Aslaug Holm´s movie Brothers awarded around the globe.
Report from Taiwan.
Taiwan International Documentary Film Festival this year chose Aslaug Holm’s film Brothers as the best international film.
A week earlier the festival Hot Docs in Canada named “Brothers” for best international documentary. Last year the film was honored in Haugesund, Norway, with Amanda for Best Director. In August Brothers was the opening film at EBS International Documentary Festival in Seoul, South Korea. In September it was shown at the Nordic Panorama Film Festival in Malmo, Sweden, and received “Honorable Mention” which in practice means 2nd place in competition with the 14 best Nordic documentary films in this year’s competition program. In October the film won Le Prix Trajectoires in France.
Aslaug Holm studied Film and Television at Volda District School in the years 1987 – 89. She married her classmate Tore Buvarp. Together with a 3rd classmate they started in 1992 Fenris Film, a name taken from Norse mythology. Fenris means wolf.
Aslaug Holm was photograph for the 2001 film Cool & Crazy (“Heftig og Begeistret” in Norwegian), a documentary about the Berlevaag Male Choir. In 2006 she was both director and photographer for the movie Oljeberget about Prime Minister Jens Stoltenberg and his journey through a prosperous Norway. Both films had much coverage in media.
Aslaug and Tore got two sons, Markus and Lukas, named as the Biblical two best documentary writers Mark and Luke. Filming of the brothers began in 2007 with Lukas (5) starting primary school together with his brother Markus (8). The recordings were made at home in Sagene in Oslo and on holidays at her childhood house in Smola on the North West coast of Norway. It shows great scenes of different seasons in Oslo and from summers at the coast. Nordic Panorama writes: – Over the course of eight years Holm has documented their transition from childhood to youth, resulting in a unique film which presents the boys’ dreams and expectations with both tenderness and an adult eye, and follows the brothers all the way into the wildness of their teenage years.
The father gets the oldest son interested in football. Lukas is not as enthusiastic. But Markus lets Lukas make some goals and brag about his skills. Then Lukas starts enjoying football as well.
Over the past two years she had to edit 450 hours of recording down to 106 minutes. So in all, she spent 10 years on the film. The first show in Norway was in March last year and was shown in cinemas until October. Now you get the movie on DVD for Europe.
This year Aslaug Holm was present with her film Brothers at the Taiwan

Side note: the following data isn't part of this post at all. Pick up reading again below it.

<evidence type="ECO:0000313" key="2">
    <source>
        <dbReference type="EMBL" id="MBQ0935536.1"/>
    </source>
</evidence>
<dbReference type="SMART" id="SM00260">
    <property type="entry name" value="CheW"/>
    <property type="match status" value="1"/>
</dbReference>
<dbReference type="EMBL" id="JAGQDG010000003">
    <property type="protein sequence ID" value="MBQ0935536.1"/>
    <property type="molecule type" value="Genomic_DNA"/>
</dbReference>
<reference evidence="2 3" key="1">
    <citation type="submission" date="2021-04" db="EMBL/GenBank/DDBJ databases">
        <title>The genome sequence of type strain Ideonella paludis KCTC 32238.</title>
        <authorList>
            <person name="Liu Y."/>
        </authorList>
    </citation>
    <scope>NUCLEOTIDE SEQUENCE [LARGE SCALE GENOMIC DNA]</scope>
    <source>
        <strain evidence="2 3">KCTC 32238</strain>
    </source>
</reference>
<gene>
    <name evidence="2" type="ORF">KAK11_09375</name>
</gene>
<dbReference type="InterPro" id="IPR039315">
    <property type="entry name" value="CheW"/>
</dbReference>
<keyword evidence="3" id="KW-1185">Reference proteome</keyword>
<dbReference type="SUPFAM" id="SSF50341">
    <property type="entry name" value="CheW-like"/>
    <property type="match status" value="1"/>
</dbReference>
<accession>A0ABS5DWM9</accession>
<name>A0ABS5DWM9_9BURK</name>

International Documentary Film Festival, a festival that started in 1998. This year’s festival was the 10th in the series and was held in May with 70 foreign participants from 23 countries including Norway.
Pro China demonstration in Taipei at Film Festival posters shows Taiwan has freedom of speech.
I saw a few products Chinese film students have made in China where they interviewed people who had experienced the great famine from 1959 to 1960 and the Cultural Revolution of 1966. No one dared complain because it could be perceived as criticism of Mao Tse-tung who then reigned. People interviewed ment the victims did´t deserve any memorial, they were no heroes such as those who fought against Japan. True documentary films may be banned in China. People of Taiwan therefor feels it is a disgrace when Norwegian authorities call Taiwan a province of China. Outside next to posters of the film festival, as to show the political freedom in Taiwan and as also a protest against Taiwan’s lack of censorship of documentaries, someone was demonstrating for union with China.
Each film was shown twice. Peter Watkins from England made a film in 1974 about Edvard Munch. It was shown twice to full sets halls, all tickets sold out. The festival has unfortunately contract to show movies only twice even if a film could fill up the showroom several times. Only the winning film was screened a 3rd time.
The film Brothers created at first display great interest. “This wins,” said Morton John Chen when he came out of the cinema. He had bought tickets for ten different movies. The jury said Brothers was made with warmth, humor, good observation and reflection and assigned the film the Grand Prize as best foreign film.
San-San Liu (to the left in the photo) was at the first screening and decided to see the second. When the film won the main prize, she invited family and friends to see the additional performance with her.
While in Taiwan, Aslaug Holm had a sightseeing at the National Parliament, in Taiwan called Legislative Yuan. She found it interesting to visit the office of Kuomintang (KMT), the eldest political party in Asia, founded in 1911. Now in 2016 KMT lost its power over this parliament for the first time since Taiwan was taken over by Republic of China in 1945.
A cousin from her neighbour house in Smola has his girlfriend from Tainan in South Taiwan. She told me the United Daily News had an article about Ms. Holm June 29 this year. Taiwan International Documentary Film Festival could have been more documented in the local media.
The Brothers has been shown on NRK1, the Norwegian Broadcasting. In Taiwan Brothers was shown at cinemas on July 1. It might come on DVD with Chinese subtitles. The Taiwan European Film Festival (TEFF) offers every year since 2005 over 450 screenings in more than 30 locations all around Taiwan (English and Chinese subtitles, free of charge entrance). Infine Art and Culture Exchange (INFINE) is one of the orginisers and hopes to include a Norwegian film at their festival next year.
Mr. Geir Yeh Fotland – Taiwan National Correspondent NORWAY NEWS.com
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